However, the coronavirus crisis provides a wonderful case for the sector to prove its point. The Netherlands’ digital infrastructure is still not classified as vital, while the port of Rotterdam and Schiphol airport are. “These [facilities] appeal to the imagination, whereas the digital foundation consists of datacentres, buildings and underground cables,” said Alaerds. “We lack a clear visual image.”
That is why the sector sought to come up with examples to reinforce its need for recognition by the government, he added. “Then the coronavirus crisis came and everyone suddenly had to work from home, at a distance from each other and yet together. Examples of the importance of our digital infrastructure are now mounting up in all sectors.”
Workplaces had to be adapted, services needed to be guaranteed, and capacity scaled up, said Alaerds. “It might sound a bit like chest-beating, but if our country hadn’t had such a strong digital foundation, people wouldn’t have been able to work online, video call each other and collaborate. The whole country would have been flat on its back.”
Harvard Business Review’s research into the robustness of digital platforms and infrastructures has also shown the Netherlands to be very successful. Only Singapore is doing better, apart from the online payment systems, which the Netherlands is better at.
For the Dutch economy, too, the digital infrastructure delivers more than Schiphol airport and the port of Rotterdam. The latter two have an annual growth rate of about 2%, whereas the digital infrastructure is growing by 6.5% a year. The digital sector is also important for employment, with the study calculating that for every employee in the country’s digital infrastructure, 33 jobs in other sectors are made possible.
That is why it is time for the Netherlands to develop a coherent, all-encompassing policy for its digital infrastructure, with a coordinating point of contact with which the digital sector can interact, and the sector is looking to cooperate on this with the government.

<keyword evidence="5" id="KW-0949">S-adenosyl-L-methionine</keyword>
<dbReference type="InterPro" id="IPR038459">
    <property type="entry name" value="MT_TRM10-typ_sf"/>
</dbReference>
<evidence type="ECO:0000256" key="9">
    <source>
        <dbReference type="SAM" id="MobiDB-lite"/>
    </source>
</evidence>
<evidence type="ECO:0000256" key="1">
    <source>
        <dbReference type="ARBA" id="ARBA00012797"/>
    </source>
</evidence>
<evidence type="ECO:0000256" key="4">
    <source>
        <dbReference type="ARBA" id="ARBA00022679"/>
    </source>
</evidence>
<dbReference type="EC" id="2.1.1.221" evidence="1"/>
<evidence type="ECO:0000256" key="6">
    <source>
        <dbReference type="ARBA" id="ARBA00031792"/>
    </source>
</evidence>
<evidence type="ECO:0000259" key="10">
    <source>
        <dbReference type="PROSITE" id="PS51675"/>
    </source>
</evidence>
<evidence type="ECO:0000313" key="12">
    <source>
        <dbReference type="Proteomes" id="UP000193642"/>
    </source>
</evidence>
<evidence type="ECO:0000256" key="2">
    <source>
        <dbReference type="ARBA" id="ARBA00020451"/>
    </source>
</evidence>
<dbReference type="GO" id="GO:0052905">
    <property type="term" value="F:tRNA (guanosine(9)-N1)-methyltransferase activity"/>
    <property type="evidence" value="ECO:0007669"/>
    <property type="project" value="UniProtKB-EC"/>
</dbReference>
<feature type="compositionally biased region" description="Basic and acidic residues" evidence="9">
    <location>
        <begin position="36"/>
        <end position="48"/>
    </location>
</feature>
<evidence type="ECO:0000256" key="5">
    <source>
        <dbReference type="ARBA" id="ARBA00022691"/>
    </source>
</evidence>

Alaerds said the government needs to recognise the importance of the Netherlands’ digital foundation. “We are doing well here, but we can’t put our feet up,” he said. “The government sees ICT as something that is difficult, which often gets them negative publicity, because projects fail or cost a lot of taxpayers’ money.
“This has given ICT a negative connotation, but our sector is flourishing and we are eager to work together with the government on the next step. That was the case before the crisis, and even more so after it.”
Collaboration with government
The national digital infrastructure policy that the sector wants so badly must offer a vision that sets out what the next steps should be in the Netherlands and how the digital world will develop. “The Netherlands lacks a coherent vision of its own digital infrastructure,” said Bram Semeijn of AMS-IX. “On the one hand, politicians praise the digital infrastructure, but on the other hand, little is being done to maintain our leading position. It’s time for the government to make choices and really support the sector.”
The report contains a number of recommendations from the sector to the government, with which the parties have been trying to gain a foothold for years.
“There is dialogue, but it’s more incidental and in terms of advice,” said Alaerds. “What we would like to see is this dialogue become structural and that we as a sector are not only allowed to give advice, but are also actually included in agreements, legislation and policy.”